Baby boomers are amassing trillions of dollars in stocks, bonds and mutual funds for retirement. But when they quit work and start selling those assets, will there be enough buyers? Or will supply outstrip demand, driving down prices and leaving the retirees with far less than they had expected? These were among the issues Wharton finance professor Jeremy Siegel addressed during a presentation at Wharton on May 15 in which he also talked about the current stock and bond markets, worker productivity and growth in developing countries.
Some of these topics will be addressed in Siegel’s upcoming book, entitled The Future of Investing, due out in early 2005. It will follow Siegel’s best seller, Stocks for the Long Run, published in 1994 and later updated. That book argued that stocks are the most profitable long-term investment – providing a premium that offsets stocks’ greater short-term risks relative to bonds and cash. From 1802 through 2003, the broad stock market provided “real” returns – adjusted for inflation – averaging 6.8 percent a year. “On average, you have doubled your purchasing power every decade in the stock market,” he said during his talk, adding that while stocks have failed to meet that average over a few long periods, performance has been remarkably consistent.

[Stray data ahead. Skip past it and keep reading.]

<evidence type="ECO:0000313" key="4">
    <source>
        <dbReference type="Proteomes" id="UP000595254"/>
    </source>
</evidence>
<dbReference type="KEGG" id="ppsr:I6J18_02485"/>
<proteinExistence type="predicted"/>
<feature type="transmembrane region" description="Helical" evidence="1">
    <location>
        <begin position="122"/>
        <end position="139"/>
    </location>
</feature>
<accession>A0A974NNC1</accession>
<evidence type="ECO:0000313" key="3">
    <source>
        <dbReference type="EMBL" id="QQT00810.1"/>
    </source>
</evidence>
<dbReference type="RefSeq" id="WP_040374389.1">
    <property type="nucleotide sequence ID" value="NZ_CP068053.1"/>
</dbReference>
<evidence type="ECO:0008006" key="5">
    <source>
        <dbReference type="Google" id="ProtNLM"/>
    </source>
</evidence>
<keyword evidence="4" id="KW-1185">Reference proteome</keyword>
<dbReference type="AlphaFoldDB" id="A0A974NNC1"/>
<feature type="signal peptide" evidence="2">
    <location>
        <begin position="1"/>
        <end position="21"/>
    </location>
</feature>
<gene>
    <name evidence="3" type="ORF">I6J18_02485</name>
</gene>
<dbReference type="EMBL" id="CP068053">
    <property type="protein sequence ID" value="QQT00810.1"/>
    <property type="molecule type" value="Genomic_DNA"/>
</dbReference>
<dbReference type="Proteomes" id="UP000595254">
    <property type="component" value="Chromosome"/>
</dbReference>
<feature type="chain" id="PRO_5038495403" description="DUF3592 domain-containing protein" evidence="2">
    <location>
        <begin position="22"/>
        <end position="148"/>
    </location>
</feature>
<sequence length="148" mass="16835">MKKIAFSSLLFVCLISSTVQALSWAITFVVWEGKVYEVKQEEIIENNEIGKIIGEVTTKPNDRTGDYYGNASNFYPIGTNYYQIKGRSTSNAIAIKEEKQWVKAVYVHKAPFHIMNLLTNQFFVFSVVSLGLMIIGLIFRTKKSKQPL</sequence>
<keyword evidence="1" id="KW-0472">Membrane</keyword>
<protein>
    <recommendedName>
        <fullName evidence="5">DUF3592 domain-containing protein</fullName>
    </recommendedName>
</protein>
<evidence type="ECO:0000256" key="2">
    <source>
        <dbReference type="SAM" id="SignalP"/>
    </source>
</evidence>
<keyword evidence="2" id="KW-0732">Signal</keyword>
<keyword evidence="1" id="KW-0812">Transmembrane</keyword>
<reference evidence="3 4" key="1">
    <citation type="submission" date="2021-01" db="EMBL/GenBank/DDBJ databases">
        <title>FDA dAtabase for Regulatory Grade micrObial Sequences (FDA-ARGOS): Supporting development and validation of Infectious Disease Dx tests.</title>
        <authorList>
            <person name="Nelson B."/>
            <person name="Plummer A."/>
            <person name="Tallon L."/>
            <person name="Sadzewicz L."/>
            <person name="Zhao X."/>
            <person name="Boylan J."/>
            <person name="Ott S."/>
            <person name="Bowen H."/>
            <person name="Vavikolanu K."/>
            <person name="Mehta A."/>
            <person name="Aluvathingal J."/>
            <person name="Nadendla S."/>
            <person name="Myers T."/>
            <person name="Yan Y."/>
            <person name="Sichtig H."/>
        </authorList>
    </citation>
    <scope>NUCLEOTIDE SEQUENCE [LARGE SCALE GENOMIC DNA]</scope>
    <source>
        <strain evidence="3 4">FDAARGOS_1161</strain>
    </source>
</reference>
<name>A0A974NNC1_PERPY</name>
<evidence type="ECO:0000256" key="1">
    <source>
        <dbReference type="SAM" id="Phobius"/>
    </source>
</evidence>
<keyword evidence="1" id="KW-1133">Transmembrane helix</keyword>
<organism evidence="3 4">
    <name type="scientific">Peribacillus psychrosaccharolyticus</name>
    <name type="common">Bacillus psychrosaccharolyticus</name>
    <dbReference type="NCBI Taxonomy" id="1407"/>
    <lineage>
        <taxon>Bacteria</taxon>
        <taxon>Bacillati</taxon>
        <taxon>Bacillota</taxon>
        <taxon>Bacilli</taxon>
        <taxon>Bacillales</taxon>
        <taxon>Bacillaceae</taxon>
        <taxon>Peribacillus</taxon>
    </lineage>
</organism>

The downturn that began when the tech-stock bubble burst in 2000 merely returned the market to normal patterns following a period, from 1981 through 1999, of outsized returns – 13.6 percent a year. “We are right on the trend line,” he said.